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Happy With Soaring Nasdaq? Convertible Bond ETF Beat It Lately

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The volume of convertible bond sales has reached its highest levels since 2007 this year as companies are scrambling to raise cash to fight the coronavirus-led economic slowdown. The boom has mostly been noticed in the United States, although European issuance is also growing.

We all know that the Nasdaq is skyrocketing this year due to its greater exposure to the in-demand technology sector. But convertible bonds are beating this soaring index too. SPDR Bloomberg Barclays Convertible Securities ETF (CWB - Free Report) was up 7.1% past month versus gains of 6.6% and 5.1% in the Nasdaq and the S&P 500, respectively  (read: Nasdaq-100 ETF Hits Record High: 5 Stocks Powering the Rally).

This is exactly the opposite of the last financial crisis in 2008 when the convertible bonds market was hard hit, per Reuters. The global Thomson Reuters Convertible Index more than halved between May 2008 and March 2009. But this year, the segment is soaring and the ETF CWB is siting at an all-time high.

What Are Convertible Bonds?

Convertible bonds are those that can be exchanged if the holder chooses to, for a specific number of preferred or common shares if the company's share price climbs past a said conversion price during the bond's tenure.

Like traditional bonds, convertible bonds are issued on par, pay fixed coupons and have fixed maturities. The main difference is that convertible bonds offer investors the right to convert their bond holdings into a company’s shares at the holder’s discretion.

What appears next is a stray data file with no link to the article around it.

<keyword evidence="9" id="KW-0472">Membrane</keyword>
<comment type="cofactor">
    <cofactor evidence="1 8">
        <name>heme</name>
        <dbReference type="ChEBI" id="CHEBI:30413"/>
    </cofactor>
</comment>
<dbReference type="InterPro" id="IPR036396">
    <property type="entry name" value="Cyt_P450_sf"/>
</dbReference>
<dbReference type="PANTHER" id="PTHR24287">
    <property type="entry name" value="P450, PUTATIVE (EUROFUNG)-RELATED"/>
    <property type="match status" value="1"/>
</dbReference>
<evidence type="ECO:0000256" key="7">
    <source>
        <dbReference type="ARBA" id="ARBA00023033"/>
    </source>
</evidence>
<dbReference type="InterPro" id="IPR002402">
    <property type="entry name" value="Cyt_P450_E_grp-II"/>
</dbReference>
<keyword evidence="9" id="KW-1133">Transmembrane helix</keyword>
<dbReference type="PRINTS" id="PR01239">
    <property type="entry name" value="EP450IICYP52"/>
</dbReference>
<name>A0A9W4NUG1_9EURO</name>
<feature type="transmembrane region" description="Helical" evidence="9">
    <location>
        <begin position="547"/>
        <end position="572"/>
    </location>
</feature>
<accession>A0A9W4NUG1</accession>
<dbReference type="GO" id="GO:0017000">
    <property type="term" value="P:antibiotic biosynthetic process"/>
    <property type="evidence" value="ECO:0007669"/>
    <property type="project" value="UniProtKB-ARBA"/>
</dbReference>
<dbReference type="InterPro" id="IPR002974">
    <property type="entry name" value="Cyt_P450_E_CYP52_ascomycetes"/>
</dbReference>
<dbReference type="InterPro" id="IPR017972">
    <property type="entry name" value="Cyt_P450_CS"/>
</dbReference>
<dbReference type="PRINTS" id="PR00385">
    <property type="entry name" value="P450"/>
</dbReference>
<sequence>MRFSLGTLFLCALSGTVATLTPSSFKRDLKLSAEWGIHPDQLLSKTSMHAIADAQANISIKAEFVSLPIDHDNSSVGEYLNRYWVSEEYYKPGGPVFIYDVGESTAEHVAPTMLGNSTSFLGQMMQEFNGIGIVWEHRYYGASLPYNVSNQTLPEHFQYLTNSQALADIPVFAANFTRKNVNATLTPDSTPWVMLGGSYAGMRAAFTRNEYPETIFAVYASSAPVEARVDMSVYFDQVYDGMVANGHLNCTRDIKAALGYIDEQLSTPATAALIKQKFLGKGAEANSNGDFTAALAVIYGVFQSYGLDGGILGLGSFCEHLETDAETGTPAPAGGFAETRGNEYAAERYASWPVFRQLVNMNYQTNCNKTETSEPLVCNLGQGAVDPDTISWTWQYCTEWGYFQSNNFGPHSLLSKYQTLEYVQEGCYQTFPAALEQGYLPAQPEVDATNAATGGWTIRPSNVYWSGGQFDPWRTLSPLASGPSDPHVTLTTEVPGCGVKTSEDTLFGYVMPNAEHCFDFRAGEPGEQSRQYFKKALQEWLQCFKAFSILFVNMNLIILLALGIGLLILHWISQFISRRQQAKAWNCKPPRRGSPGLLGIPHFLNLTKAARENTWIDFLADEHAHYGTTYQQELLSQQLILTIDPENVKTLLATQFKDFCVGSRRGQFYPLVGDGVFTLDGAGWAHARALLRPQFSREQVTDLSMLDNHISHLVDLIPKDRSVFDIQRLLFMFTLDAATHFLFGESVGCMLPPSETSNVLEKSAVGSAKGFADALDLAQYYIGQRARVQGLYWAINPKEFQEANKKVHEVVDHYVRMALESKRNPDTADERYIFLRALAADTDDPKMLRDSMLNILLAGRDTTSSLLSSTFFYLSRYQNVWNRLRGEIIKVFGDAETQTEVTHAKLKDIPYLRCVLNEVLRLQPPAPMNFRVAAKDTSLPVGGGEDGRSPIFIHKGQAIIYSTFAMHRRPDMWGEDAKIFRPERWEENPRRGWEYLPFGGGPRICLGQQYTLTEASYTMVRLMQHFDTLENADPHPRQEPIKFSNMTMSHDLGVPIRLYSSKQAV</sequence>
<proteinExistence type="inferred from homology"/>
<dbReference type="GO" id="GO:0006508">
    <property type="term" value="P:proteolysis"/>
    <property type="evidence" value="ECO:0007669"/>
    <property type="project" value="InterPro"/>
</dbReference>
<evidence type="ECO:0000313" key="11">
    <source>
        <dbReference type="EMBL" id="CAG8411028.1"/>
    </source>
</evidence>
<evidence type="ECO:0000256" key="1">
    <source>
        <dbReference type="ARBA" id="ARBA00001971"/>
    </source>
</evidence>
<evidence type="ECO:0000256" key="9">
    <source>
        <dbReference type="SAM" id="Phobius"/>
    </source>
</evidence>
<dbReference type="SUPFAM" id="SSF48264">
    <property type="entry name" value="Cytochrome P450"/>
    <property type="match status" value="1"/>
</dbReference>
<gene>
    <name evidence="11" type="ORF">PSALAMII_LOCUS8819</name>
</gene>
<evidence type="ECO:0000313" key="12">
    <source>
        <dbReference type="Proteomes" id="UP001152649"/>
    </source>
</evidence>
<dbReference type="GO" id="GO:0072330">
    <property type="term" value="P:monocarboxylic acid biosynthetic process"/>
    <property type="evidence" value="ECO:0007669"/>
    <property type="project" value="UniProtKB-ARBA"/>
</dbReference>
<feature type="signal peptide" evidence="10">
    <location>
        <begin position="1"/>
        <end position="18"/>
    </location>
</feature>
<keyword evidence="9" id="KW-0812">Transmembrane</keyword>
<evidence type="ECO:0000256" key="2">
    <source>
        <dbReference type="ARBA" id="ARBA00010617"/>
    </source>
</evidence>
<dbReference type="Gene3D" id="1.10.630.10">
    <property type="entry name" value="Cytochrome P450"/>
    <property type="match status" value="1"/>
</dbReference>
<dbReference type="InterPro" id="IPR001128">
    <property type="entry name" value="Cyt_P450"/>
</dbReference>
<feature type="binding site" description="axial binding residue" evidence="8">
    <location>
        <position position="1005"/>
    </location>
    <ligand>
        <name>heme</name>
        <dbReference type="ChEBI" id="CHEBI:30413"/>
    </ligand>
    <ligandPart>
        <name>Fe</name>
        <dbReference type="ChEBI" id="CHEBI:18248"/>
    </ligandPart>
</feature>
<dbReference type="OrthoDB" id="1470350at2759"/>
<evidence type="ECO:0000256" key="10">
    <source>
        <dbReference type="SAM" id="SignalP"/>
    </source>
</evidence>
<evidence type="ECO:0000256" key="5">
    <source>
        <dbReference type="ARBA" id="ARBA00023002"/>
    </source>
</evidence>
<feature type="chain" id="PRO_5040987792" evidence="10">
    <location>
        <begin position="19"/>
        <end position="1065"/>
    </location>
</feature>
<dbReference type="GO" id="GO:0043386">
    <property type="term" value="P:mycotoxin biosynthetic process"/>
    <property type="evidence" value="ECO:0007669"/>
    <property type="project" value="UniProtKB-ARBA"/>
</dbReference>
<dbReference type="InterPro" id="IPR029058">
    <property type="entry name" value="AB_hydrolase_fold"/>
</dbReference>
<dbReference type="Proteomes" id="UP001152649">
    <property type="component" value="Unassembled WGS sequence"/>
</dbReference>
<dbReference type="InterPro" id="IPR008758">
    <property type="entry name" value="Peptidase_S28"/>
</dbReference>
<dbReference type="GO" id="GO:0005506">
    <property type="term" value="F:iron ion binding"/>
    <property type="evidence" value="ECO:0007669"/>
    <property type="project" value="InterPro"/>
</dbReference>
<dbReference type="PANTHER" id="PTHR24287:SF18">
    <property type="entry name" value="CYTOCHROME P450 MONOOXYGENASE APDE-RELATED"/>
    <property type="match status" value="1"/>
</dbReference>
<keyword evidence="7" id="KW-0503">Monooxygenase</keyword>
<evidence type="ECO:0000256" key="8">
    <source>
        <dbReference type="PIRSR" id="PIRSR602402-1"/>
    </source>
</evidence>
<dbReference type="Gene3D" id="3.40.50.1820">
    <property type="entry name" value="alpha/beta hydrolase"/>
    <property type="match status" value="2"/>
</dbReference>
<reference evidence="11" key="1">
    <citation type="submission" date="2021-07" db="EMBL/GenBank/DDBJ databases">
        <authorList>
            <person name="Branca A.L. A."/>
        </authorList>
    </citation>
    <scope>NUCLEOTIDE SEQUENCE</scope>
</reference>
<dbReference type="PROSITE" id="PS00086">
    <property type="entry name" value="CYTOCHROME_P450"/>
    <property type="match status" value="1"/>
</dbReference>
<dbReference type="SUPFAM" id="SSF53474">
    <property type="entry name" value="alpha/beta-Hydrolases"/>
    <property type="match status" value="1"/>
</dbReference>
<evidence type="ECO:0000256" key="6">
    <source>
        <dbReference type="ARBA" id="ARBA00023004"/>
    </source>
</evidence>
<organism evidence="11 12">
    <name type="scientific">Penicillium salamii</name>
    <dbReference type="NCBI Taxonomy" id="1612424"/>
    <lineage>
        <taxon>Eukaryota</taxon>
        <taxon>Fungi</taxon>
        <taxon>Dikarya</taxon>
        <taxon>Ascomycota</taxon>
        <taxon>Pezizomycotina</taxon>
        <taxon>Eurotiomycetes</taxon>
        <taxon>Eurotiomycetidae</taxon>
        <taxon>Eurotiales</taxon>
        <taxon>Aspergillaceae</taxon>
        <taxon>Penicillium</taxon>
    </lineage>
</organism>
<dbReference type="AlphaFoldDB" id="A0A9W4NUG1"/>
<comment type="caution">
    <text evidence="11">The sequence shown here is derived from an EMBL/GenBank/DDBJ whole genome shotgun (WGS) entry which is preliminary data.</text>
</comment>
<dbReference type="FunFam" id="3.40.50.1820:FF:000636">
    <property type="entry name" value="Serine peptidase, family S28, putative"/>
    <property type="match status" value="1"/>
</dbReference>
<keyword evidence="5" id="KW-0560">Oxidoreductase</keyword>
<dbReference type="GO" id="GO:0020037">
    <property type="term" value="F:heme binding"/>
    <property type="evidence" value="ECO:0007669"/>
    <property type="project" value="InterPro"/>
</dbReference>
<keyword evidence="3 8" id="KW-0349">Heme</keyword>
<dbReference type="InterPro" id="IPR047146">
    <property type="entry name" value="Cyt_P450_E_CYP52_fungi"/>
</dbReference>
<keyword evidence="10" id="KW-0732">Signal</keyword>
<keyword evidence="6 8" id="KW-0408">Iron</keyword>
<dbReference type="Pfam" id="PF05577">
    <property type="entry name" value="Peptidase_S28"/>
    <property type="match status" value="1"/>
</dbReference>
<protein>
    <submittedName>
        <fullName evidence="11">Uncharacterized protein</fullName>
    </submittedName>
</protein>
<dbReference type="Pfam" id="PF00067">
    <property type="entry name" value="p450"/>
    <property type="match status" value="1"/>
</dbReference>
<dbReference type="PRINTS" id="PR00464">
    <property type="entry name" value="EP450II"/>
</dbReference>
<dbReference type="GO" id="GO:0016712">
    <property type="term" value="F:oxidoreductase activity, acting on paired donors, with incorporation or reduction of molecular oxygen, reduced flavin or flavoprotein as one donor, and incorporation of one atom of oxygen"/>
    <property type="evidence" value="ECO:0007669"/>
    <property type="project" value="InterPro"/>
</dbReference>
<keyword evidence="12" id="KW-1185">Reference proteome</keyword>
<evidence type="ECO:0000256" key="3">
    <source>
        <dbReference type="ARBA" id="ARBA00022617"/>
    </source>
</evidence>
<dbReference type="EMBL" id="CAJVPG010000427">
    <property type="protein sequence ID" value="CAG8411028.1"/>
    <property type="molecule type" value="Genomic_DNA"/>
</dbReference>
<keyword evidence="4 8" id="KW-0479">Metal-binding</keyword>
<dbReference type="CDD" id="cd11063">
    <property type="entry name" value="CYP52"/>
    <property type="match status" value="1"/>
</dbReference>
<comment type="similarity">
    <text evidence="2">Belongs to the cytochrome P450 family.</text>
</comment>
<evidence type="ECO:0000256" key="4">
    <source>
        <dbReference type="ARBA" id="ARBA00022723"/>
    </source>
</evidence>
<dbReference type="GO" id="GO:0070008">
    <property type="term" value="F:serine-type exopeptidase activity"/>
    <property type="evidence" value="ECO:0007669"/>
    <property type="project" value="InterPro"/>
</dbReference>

This allows investors potential chance to play both sides of a company — debt and equity — in a single security, offering a lower-risk choice. The drawback in this arrangement is that investors are compelled to accept a far lower coupon payment than traditional bonds of the same company.

On the other hand, these bonds are less risky than equities. In case of bankruptcy, convertible bond holders get paid out ahead of equity holders. The price of these bonds generally moves in line with the underlying shares. However, unlike shares, the convertible bonds have some coverage against downside risks as investors can redeem them on par upon maturity, if the issuer is in business.

Why Convertible Bonds Are Surging?

The record-low interest rates in the United States and the Eurozone have kept bond investing charged up in any case this year. Moreover, low levels of interest rates and the Fed’s corporate bond buying  have boosted the stock market from the second quarter too (read: S&P 500's Best Q2 Ever: Stock & ETF Winners).

This scenario made the convertible bonds great instruments to tap a towering stock market, minimize risks and enjoy strong current income. In short, with the broader economy finally finding its footing (as evident from the recent data points), stock markets are expected to hold steady this year, potentially making convertible bond ETFs solid picks for investors seeking a solid combination of fixed income and equity in their portfolio.

ETF Impact

Choices are not plenty in this corner of the ETF world. The options CWB, iShares Convertible Bond ETF (ICVT - Free Report) and First Trust SSI Strategic Convertible Securities ETF (FCVT - Free Report) (read: Convertibles/CEFs/Preferred Stock ETFs).

So far this year (as of Aug 18, 2020), CWB (yields 2.50%) has gained about 22.5% while PIMCO Active Bond ETF (BOND - Free Report) (yields 2.96%) has added about 4.3% and iShares 20+ Year Treasury Bond ETF (TLT - Free Report)  (yields 1.67%) has jumped 21.7%.

Among the other convertible bond ETFs, ICVT is up 26.8% and FCVT has added 20.5%.  Also, SPDR S&P 500 ETF (SPY - Free Report) is still up 4.7% this year.

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